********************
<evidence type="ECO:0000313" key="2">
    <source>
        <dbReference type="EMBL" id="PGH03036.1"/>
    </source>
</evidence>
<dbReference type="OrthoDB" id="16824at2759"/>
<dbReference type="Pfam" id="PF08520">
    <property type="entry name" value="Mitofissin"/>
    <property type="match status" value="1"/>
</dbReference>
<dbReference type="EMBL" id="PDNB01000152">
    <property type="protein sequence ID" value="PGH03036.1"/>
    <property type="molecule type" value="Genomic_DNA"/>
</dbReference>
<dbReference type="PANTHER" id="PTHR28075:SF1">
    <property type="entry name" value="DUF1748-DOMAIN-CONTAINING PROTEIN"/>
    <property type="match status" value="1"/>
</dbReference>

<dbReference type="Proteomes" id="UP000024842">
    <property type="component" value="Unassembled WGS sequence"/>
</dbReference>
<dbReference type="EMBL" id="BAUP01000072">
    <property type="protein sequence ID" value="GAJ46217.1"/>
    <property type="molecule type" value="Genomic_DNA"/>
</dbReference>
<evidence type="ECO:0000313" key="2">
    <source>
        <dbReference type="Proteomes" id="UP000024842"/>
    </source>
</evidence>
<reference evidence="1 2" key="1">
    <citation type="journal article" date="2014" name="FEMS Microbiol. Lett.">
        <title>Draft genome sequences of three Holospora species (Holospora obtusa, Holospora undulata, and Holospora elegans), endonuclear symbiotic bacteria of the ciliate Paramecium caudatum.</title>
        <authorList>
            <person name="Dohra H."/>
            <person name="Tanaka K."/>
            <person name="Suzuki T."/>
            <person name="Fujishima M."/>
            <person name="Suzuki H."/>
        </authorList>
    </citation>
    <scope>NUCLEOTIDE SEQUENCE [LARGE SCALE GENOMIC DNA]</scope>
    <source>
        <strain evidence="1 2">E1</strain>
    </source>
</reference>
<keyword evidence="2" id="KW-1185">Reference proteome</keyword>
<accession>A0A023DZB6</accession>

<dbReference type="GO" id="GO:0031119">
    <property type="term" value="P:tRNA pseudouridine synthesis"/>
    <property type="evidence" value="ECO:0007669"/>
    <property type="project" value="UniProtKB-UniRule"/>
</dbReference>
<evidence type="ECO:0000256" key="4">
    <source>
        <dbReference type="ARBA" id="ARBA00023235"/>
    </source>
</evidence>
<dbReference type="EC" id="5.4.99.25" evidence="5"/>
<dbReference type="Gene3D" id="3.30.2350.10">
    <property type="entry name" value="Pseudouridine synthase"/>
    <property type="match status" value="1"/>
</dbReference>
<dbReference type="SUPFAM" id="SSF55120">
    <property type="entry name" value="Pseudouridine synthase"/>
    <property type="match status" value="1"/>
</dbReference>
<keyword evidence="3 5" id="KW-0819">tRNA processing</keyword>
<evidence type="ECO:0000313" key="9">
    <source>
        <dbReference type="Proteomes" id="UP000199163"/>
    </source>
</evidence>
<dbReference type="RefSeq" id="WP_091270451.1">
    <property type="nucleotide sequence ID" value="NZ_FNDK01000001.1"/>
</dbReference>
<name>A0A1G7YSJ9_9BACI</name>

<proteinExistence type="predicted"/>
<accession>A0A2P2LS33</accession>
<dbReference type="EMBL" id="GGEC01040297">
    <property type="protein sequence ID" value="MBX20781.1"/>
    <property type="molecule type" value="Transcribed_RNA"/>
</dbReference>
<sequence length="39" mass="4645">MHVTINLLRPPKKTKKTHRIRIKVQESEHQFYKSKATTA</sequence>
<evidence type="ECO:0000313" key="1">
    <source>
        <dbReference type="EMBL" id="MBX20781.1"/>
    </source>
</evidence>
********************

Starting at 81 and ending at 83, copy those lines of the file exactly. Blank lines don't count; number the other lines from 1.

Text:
    <property type="protein sequence ID" value="MBX20781.1"/>
    <property type="molecule type" value="Transcribed_RNA"/>
</dbReference>